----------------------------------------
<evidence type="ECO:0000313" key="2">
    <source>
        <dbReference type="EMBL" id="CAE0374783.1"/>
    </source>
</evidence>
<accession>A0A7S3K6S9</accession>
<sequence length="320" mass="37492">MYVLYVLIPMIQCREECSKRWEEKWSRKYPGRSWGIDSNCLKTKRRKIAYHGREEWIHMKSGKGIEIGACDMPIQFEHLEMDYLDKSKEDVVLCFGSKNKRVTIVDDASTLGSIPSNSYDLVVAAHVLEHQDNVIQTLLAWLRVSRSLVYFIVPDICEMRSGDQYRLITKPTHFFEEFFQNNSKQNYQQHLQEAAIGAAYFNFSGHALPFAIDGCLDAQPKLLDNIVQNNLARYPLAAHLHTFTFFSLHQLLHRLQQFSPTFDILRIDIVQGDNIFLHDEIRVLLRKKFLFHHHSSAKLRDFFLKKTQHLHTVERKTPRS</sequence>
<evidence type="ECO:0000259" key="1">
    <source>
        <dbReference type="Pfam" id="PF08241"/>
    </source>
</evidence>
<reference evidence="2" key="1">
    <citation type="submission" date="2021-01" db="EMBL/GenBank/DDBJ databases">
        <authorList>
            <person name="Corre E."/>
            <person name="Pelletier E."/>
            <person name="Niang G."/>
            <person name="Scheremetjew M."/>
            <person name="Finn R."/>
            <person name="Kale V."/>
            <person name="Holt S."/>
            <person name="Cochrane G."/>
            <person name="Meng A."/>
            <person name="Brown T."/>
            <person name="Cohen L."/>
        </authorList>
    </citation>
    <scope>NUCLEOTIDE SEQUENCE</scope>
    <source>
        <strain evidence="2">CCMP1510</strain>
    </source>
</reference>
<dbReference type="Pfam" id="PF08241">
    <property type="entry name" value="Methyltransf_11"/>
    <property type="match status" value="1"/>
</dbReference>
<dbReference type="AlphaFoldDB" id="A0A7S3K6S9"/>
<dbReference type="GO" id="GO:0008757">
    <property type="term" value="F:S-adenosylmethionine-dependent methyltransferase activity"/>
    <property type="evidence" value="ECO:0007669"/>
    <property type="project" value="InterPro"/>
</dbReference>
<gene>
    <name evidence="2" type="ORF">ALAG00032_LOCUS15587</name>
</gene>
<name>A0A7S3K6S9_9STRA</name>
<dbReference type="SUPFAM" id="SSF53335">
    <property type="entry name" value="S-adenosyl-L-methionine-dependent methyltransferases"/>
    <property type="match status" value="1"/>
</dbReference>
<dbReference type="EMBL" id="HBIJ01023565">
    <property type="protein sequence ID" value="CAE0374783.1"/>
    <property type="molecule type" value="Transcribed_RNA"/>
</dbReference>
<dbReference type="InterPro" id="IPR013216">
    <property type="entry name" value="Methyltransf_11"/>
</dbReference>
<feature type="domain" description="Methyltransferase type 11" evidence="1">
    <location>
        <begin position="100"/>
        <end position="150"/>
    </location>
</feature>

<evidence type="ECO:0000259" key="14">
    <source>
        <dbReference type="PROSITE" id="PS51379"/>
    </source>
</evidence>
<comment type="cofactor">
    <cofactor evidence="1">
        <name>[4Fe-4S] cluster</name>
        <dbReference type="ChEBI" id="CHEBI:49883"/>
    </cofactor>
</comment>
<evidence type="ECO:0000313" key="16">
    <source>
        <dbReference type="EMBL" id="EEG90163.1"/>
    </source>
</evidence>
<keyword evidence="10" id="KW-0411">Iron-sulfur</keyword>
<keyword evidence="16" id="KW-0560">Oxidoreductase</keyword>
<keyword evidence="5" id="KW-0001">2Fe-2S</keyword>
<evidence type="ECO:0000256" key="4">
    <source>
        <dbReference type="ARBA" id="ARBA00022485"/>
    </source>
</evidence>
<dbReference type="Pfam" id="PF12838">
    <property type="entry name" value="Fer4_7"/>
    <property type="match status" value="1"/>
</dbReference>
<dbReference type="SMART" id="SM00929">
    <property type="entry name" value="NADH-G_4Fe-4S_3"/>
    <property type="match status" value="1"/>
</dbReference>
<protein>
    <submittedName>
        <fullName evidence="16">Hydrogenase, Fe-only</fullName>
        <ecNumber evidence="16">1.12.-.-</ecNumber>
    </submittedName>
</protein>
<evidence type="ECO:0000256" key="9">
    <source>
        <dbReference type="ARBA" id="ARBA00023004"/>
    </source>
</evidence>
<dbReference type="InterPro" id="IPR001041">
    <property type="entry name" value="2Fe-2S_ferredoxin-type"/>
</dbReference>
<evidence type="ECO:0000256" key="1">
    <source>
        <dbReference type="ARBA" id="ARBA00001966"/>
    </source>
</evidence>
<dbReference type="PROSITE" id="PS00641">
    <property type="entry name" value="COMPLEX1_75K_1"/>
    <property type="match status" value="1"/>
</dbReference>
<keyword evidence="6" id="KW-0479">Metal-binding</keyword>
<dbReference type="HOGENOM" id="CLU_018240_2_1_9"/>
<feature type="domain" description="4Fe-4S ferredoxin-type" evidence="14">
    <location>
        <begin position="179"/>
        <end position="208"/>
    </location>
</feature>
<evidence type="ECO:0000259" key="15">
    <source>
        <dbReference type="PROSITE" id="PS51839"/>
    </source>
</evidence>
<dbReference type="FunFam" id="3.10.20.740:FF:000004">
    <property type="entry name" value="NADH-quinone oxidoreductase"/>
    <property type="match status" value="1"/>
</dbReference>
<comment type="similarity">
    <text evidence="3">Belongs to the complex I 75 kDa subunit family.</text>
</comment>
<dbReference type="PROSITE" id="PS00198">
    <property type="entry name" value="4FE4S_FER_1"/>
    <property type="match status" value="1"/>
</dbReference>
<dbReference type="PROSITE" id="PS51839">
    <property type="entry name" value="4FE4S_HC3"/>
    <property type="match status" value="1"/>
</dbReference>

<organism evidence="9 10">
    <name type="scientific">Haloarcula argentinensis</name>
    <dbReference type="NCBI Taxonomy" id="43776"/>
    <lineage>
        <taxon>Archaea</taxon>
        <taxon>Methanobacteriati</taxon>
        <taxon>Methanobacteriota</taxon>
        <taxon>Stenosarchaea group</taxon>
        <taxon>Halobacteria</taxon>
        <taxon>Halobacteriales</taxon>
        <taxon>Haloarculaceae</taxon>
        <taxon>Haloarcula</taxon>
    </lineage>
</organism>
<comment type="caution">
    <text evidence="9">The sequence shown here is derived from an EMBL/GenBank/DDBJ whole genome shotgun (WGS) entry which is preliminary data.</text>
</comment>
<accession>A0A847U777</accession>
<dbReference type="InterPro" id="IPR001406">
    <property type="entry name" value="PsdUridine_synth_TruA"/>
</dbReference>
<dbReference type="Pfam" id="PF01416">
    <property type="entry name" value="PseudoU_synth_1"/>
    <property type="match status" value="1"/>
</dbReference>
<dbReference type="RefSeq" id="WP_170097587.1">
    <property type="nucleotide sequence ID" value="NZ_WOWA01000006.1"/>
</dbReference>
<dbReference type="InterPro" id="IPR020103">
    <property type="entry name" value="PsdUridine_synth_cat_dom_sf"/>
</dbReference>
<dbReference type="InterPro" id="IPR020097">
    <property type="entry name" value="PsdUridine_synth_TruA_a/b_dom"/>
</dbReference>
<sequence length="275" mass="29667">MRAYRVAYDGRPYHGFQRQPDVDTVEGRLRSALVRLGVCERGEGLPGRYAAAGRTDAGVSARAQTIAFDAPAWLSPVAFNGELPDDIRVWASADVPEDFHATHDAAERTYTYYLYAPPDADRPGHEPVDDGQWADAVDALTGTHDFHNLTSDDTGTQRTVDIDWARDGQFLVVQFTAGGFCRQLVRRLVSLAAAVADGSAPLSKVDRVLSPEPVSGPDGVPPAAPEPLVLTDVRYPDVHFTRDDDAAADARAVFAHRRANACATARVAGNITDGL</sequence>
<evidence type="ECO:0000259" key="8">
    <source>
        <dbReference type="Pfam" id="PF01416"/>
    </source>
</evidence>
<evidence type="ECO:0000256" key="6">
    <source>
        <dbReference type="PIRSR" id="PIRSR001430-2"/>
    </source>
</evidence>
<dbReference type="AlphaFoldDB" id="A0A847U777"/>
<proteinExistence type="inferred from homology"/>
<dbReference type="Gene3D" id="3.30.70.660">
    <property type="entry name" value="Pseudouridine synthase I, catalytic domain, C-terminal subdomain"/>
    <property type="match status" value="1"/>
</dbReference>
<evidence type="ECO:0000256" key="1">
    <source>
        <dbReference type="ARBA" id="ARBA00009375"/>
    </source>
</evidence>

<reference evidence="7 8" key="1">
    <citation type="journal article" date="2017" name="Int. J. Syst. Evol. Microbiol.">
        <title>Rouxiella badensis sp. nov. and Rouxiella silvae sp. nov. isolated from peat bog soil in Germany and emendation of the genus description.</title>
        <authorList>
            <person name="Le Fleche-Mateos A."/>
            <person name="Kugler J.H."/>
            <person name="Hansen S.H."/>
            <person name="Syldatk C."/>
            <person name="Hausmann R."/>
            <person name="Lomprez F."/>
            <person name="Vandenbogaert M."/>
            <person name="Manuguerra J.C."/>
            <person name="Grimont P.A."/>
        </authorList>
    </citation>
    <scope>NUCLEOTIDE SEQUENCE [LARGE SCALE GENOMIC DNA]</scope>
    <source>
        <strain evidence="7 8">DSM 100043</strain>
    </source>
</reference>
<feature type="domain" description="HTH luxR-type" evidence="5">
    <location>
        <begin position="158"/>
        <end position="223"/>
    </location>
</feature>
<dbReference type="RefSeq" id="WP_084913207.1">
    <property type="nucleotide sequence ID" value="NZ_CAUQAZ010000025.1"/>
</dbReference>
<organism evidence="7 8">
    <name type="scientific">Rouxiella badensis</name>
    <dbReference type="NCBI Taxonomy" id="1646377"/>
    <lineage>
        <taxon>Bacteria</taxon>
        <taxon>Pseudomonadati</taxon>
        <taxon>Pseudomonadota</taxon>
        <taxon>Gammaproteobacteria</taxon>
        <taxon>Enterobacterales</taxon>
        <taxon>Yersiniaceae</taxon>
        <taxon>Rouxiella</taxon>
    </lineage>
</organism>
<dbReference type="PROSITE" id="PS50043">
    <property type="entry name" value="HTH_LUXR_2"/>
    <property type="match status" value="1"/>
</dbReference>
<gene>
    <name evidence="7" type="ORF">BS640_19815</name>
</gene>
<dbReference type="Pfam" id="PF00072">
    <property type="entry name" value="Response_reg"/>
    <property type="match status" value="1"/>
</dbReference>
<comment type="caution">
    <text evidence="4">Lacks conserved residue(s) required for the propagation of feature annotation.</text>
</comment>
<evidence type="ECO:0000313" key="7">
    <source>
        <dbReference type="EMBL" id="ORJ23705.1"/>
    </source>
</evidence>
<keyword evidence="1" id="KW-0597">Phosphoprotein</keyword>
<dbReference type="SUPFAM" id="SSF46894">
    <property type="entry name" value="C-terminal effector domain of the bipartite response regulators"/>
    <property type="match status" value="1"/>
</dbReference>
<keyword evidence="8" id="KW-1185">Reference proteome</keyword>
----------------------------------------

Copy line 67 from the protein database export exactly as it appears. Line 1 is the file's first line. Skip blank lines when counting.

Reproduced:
        <dbReference type="PROSITE" id="PS51379"/>